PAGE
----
These will be my stories from the above attempts to make friends with Welsh artisans, musicians, poets, and businessmen. Hopefully it will give you a picture of the people, and the absolute friendliness, and fun of being with the Welsh. Now I wish I had pictures of everyone I will talk about, but I am just not that prolific a photographer - okay, I am not a photographer at all - I just take some pictures.

Day 1 at the Cymru Smithsonian Wales:

I arrived at my home away from home at 6:30am after driving 9.5 hours through the night. I arrived, said hello, and then crashed for a couple hours, before I headed off to the Washington Mall.

I was staying an hour away at the home of Jeremy, Sarah and Alex Dudek. Jeremy and Sarah are the in-laws to my son Elijah, and were very gracious hosts. I had to take the Orange line Metro into DC from the furthest point west at the Vienna stop. Fortunately for me the Smithsonian stop is on the Orange line, and it comes up on the Washington Mall. As I emerged from the subterranean world of commuters and tourists I found myself between two of the three worlds of the Folklife Festival. To my left was Las Americas with its latin beats - somewhere between oom pah pah, and a habanero. To my right was the larger world of Wales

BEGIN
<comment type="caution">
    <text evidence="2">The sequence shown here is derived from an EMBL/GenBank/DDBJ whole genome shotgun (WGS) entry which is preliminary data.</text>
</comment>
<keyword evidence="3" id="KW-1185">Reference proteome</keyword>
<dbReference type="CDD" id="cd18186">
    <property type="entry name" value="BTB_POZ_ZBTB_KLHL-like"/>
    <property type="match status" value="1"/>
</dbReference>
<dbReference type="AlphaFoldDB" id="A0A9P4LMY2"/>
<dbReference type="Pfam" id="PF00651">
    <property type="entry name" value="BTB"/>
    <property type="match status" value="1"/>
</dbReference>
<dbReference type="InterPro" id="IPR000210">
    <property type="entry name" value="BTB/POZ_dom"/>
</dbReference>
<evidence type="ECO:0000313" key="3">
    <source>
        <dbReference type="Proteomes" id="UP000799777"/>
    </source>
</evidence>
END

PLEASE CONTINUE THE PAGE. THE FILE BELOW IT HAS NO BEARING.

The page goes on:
I smiled like a kid in a candy shop and immediately walked into Wales without looking around Las Americas first.

Later this day I would meet Aled Llion Jones. Like myself, he came down from the Boston area. Unlike myself, he was a native of North Wales, and speaks Welsh as his first language. I speak it as a clumsy attempt to overcome my sad monolingual American existence.

On this first day I would meet a few musicians and artisans, and get caught on the front row of an all Welsh language TV show praying that I would not get picked to answer questions, but those tales will come later. This is the simple story of my first musician contact.